JOHANNESBURG (Reuters) - South Africa's top construction firm, Aveng Ltd, reported a drop in full-year profit on Tuesday, hit by weakness in its domestic construction business, and the company warned labour unrest could dent profit again this year.
Like other building firms in Africa's top economy, Aveng has struggled to increase profit since the end of the building boom for the 2010 soccer World Cup held there. It has also grappled with restive labour unions and sluggish demand from the public sector.
Public sector infrastructure spending in the coming year was likely to be slower than previously expected, Aveng said.
Shares of the company slid 3.6 percent to 28.19 rand.
"The main focus is on the fact that they are talking about slowing infrastructure spend and the effect that the strikes have had on the productivity and profitability," said La'eeq van Heerden, head of Africa equity trading at Stanlib.
Aveng said it was hit by a net operating loss at its domestic construction business in the year to end-June, after labour unrest last year and losses on some major contracts.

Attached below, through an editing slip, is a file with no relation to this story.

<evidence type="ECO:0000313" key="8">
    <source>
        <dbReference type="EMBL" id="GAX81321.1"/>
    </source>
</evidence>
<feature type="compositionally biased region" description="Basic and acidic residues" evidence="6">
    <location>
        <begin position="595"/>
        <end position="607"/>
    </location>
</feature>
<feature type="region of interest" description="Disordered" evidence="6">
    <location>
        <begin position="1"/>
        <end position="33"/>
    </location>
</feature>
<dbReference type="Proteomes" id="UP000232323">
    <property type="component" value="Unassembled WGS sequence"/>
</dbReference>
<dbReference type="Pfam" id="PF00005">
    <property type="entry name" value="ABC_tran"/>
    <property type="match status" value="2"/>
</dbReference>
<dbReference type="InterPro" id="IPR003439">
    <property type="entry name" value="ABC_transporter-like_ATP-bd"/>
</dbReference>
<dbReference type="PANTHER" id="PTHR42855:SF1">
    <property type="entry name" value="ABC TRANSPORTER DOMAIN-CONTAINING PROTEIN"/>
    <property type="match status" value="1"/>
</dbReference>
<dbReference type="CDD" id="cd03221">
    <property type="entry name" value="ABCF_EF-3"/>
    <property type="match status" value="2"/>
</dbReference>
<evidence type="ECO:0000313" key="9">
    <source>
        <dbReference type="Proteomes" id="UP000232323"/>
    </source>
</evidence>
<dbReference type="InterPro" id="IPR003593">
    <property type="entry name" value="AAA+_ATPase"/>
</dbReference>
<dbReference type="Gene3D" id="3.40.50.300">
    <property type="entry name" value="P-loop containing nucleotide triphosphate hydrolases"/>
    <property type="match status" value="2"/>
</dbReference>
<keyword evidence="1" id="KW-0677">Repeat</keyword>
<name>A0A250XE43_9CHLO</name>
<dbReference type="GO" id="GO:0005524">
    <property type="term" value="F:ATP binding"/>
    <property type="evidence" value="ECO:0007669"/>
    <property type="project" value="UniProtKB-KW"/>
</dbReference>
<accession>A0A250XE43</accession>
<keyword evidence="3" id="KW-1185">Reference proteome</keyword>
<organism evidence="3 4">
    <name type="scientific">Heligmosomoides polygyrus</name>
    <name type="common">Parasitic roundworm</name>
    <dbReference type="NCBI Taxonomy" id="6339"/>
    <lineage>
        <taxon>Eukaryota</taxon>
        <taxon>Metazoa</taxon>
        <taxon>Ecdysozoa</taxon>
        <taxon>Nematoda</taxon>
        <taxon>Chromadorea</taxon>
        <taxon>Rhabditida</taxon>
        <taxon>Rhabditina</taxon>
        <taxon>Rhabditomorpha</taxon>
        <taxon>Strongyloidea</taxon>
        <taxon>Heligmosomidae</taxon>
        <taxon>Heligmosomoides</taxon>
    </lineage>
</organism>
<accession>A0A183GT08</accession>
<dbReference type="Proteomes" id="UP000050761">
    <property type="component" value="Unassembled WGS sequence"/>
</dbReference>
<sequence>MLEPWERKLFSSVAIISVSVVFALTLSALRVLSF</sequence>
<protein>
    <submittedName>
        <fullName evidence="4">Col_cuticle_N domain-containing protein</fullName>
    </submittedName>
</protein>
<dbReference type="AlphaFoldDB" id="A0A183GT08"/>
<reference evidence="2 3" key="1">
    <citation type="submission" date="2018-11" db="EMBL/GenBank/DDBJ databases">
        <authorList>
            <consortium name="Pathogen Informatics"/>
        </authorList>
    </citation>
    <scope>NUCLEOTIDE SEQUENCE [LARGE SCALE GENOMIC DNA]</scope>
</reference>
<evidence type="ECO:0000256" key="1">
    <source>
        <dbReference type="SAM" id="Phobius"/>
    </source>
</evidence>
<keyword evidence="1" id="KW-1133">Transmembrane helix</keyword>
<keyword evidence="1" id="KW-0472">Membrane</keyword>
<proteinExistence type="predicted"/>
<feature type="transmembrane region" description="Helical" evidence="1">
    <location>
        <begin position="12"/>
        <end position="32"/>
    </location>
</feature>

Construction and auto manufacturing workers have staged strikes in South Africa in recent weeks and the company said labour disruption posed a "material risk".
"It's a very unpredictable environment and it's difficult for us to fully ascertain what the potential impact will be in the year ahead," acting Chief Executive Kobus Verster told Reuters.
Aveng said its order book, or pipeline of projects, was down 6 percent from the end of December, to 37.4 billion rand.
Diluted headline earnings per share totalled 115.9 cents a share, down 3 percent from 119.8 cents a year earlier.
Headline EPS, the main profit measure in South Africa, excludes certain one-time items.
Aveng last month warned it expected a decline in profit, surprising investors who were expecting solid growth and sending its shares down more than 11 percent to their biggest one-day fall in about five years.
Shares of Aveng are down about 8 percent this year, underperforming a 10 percent rise in the All-share index.
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